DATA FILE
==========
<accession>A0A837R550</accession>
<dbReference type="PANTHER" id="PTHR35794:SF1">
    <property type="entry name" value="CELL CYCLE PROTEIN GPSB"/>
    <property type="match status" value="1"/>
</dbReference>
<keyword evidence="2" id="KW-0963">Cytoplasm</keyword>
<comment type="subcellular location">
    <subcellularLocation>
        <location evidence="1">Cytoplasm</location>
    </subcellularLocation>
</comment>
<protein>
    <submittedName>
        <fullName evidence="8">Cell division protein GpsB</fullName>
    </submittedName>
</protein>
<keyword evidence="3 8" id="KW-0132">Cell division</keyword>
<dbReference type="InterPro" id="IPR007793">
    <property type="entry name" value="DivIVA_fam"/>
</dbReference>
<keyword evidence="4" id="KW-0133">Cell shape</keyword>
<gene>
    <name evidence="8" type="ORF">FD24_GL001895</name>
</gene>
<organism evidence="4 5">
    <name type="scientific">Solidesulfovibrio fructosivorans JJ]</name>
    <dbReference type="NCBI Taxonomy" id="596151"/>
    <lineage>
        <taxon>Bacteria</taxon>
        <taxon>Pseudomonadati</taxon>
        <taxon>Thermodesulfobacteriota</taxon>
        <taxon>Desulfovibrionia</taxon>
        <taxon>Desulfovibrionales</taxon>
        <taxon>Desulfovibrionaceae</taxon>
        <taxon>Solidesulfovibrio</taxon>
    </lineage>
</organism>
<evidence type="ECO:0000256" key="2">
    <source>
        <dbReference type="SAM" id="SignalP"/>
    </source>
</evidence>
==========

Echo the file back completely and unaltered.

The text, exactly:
<accession>A0A837R550</accession>
<dbReference type="PANTHER" id="PTHR35794:SF1">
    <property type="entry name" value="CELL CYCLE PROTEIN GPSB"/>
    <property type="match status" value="1"/>
</dbReference>
<keyword evidence="2" id="KW-0963">Cytoplasm</keyword>
<comment type="subcellular location">
    <subcellularLocation>
        <location evidence="1">Cytoplasm</location>
    </subcellularLocation>
</comment>
<protein>
    <submittedName>
        <fullName evidence="8">Cell division protein GpsB</fullName>
    </submittedName>
</protein>
<keyword evidence="3 8" id="KW-0132">Cell division</keyword>
<dbReference type="InterPro" id="IPR007793">
    <property type="entry name" value="DivIVA_fam"/>
</dbReference>
<keyword evidence="4" id="KW-0133">Cell shape</keyword>
<gene>
    <name evidence="8" type="ORF">FD24_GL001895</name>
</gene>
<organism evidence="4 5">
    <name type="scientific">Solidesulfovibrio fructosivorans JJ]</name>
    <dbReference type="NCBI Taxonomy" id="596151"/>
    <lineage>
        <taxon>Bacteria</taxon>
        <taxon>Pseudomonadati</taxon>
        <taxon>Thermodesulfobacteriota</taxon>
        <taxon>Desulfovibrionia</taxon>
        <taxon>Desulfovibrionales</taxon>
        <taxon>Desulfovibrionaceae</taxon>
        <taxon>Solidesulfovibrio</taxon>
    </lineage>
</organism>
<evidence type="ECO:0000256" key="2">
    <source>
        <dbReference type="SAM" id="SignalP"/>
    </source>
</evidence>